Verizon IndyCar Series driver James Hinchcliffe, who was diagnosed with a concussion resulting from an incident during the Grand Prix of Indianapolis on May 10, was cleared to resume driving duties after being re-evaluated May 15 by the INDYCAR medical team.
Hinchcliffe passed the post-concussion ImPACT test, according to INDYCAR Medical Director Dr. Michael Olinger, one of the elements required to be cleared to return to the racetrack in an Andretti Autosport-prepared car.
ImPACT (Immediate Post-Concussion Assessment and Cognitive Testing) is the most-widely used and most scientifically validated computerized concussion evaluation system. All Verizon IndyCar Series drivers complete the ImPACT test, which includes medical history and six modules, before the season to provide a baseline.
Hinchcliffe retook the neurocognitive test section, which includes verbal recognition memory, design memory, visual processing speed, symbol matching, color matching and three-letter memory.
E.J. Viso, who competed for the team in 2013, filled in for Hinchcliffe in practice for the Indianapolis 500 Mile Race on May 11-15 in the No. 27 United Fiber & Data car. Viso, who topped the speed chart May 13 (224.488 mph), logged 250 laps on the 2.5-mile oval before a mid-afternoon engine change was required, which delayed Hinchcliffe's return to the car. He took one installation lap and is looking forward to being in the car for the six-hour session May 16.
"It’s been a long couple of days sitting at home and not even really watching. I was banned from electronics and I was getting little updates and snippets here and there, and that made it tougher because you don’t know exactly what’s going on," said Hinchcliffe, 27, of Toronto. "But I knew everyone was running and I was sitting at home.
"Getting better was the No. 1 goal and the effort we put into that is paying off because we ever surprised the doctors with how quickly we’ve been able to come back. All of the testing has been good and everything we’ve done is pointing in the right direction, so I’m feeling good. I woke up Sunday with a little bit of a headache, but other than that, not bad at all. I did a really intense day of resting, which is kind of an oxymoron, but a lot of sitting around. My girlfriend (Kirsten Dee) and my sister (Rebecca) and my family were there and they took really good care of me and made sure I didn’t have to lift a finger."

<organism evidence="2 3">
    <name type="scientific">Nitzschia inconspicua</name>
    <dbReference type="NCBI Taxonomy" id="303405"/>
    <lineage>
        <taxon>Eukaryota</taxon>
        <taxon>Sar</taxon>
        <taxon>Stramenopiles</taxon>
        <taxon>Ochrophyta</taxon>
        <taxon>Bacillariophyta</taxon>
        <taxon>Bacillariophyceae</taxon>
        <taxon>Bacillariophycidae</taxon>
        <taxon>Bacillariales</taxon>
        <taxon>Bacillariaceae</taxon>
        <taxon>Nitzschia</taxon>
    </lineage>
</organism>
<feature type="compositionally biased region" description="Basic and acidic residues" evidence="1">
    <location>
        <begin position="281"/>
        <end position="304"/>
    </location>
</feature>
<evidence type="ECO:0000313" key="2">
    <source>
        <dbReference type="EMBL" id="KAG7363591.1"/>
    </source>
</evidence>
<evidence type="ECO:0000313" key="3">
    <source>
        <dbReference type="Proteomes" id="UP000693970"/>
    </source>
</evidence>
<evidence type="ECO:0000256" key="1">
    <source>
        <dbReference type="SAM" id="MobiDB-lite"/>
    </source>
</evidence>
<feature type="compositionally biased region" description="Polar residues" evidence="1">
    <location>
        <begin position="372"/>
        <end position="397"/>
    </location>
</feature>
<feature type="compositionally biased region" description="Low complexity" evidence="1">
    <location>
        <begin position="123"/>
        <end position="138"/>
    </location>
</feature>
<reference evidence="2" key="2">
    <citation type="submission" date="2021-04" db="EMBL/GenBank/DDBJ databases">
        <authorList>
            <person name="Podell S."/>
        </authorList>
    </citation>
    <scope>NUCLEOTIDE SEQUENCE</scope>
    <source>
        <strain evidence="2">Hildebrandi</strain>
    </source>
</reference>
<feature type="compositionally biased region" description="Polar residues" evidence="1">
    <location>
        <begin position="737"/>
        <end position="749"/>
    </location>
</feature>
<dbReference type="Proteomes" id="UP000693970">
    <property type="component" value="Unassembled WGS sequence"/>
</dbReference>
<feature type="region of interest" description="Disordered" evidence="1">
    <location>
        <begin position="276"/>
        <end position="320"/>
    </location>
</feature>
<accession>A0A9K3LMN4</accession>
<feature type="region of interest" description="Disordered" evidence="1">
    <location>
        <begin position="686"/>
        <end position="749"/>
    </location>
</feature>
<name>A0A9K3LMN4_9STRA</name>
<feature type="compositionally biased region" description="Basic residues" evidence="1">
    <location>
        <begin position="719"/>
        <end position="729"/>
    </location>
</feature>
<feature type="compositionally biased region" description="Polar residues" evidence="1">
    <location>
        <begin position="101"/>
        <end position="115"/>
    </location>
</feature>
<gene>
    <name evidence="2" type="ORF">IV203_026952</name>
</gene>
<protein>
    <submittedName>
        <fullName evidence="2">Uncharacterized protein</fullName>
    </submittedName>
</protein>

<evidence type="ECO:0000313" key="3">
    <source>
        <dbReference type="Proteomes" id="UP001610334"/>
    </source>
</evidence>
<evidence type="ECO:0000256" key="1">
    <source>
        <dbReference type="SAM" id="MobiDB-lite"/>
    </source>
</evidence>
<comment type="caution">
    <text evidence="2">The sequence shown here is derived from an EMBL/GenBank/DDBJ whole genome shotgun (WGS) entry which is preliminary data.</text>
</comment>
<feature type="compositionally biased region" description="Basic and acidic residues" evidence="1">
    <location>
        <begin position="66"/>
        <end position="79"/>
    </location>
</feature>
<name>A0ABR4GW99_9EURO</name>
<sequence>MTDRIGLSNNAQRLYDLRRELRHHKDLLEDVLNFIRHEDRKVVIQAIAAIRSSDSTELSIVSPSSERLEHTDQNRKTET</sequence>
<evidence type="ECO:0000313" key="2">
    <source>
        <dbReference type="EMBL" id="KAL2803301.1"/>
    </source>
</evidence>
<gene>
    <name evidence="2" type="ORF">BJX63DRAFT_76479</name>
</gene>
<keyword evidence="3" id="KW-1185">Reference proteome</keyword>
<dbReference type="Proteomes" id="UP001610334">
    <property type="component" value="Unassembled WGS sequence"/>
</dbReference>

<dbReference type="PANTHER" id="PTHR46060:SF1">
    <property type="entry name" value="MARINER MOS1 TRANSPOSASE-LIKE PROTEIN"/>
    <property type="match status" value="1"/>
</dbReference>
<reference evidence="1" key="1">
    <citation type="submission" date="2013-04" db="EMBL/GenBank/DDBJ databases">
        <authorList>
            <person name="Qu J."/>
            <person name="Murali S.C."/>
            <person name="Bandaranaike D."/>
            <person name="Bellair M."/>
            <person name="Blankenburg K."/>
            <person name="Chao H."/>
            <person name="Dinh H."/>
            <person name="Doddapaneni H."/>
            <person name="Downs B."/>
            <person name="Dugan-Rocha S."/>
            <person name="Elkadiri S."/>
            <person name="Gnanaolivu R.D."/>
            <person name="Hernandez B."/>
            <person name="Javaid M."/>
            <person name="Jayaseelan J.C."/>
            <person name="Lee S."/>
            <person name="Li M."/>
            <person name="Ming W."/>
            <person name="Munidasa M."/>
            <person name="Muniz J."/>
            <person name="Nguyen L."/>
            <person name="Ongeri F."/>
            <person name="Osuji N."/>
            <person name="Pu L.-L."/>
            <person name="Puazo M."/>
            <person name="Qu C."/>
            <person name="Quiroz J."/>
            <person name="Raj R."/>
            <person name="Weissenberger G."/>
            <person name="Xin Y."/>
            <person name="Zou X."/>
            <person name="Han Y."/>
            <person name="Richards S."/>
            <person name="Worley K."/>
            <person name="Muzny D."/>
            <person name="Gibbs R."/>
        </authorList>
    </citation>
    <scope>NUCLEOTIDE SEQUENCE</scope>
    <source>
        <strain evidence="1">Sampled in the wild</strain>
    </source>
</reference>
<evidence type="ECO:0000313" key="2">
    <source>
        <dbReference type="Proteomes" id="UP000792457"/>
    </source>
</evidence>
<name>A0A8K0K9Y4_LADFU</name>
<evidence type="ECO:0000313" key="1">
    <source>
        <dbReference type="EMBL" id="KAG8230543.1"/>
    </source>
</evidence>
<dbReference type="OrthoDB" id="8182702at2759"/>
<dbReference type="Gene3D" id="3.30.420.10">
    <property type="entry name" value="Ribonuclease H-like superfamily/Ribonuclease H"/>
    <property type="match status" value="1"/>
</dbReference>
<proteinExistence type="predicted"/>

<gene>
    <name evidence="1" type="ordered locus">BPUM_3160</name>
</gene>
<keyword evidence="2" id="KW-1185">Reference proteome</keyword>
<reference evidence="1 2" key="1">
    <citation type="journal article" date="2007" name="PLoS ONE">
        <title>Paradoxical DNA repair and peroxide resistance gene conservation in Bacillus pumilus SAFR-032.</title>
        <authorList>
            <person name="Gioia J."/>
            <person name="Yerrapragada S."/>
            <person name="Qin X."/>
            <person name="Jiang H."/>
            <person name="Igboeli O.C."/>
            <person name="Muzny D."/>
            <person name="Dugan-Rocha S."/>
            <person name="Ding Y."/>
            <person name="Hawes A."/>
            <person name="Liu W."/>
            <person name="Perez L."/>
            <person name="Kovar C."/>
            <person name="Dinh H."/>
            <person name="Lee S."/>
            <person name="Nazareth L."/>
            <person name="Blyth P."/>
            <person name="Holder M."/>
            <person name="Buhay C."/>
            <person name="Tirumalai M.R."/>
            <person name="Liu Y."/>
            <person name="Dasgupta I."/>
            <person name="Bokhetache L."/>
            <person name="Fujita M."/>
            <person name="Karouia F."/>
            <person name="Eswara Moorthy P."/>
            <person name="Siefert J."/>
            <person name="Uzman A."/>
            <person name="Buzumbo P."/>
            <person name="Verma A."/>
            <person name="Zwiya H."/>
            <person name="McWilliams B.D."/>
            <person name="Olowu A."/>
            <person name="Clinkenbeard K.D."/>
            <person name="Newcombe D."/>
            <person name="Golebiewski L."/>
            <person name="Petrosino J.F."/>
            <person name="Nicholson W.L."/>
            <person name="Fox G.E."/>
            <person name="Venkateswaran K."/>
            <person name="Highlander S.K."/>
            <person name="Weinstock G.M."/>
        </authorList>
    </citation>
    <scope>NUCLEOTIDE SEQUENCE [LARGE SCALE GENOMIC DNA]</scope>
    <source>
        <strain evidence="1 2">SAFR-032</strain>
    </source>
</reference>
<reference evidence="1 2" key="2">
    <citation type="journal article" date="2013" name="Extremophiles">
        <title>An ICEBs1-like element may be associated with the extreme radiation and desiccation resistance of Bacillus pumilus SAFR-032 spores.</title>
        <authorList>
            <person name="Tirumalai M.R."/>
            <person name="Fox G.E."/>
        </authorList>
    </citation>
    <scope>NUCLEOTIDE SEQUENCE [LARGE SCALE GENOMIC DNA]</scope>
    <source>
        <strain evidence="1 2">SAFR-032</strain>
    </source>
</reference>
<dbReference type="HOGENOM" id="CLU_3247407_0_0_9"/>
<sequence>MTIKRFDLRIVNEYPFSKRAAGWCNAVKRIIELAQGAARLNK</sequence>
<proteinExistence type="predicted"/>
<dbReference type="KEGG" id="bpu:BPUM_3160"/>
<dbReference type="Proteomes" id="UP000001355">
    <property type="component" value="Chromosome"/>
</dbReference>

Hinchcliffe, who has three victories in 54 Verizon IndyCar Series starts, was cleared May 13 to begin light training.
“By Monday, I was feeling myself. I felt 100 percent," he added. "We knew we needed to take time and make sure. Wednesday I just went lightly to make sure my head was fine with the heart rate and this morning I got back in the gym and working a little harder and got that heart rate threshold up to where it would be in the car and everything was great.
"I did some reaction training and I was on the upper end of average of the previous runs and then came (to the Speedway) for the ImPACT Test. That was the toughest thing knowing it was kind of make or break and seeing everyone driving. It was the first time I’d been here for any on-track activity and it was tough to watch but it’s all come good.
"I really want to thank everyone at INDYCAR Safety, INDYCAR Medical and IU Health for their great care. Also, to Jim Leo with PitFit Training for helping with the rehabilitation, and, of course, a big thanks to E.J. and the team for all the hard work during practice. The car looks fast and I can't wait to get out there and get up to speed."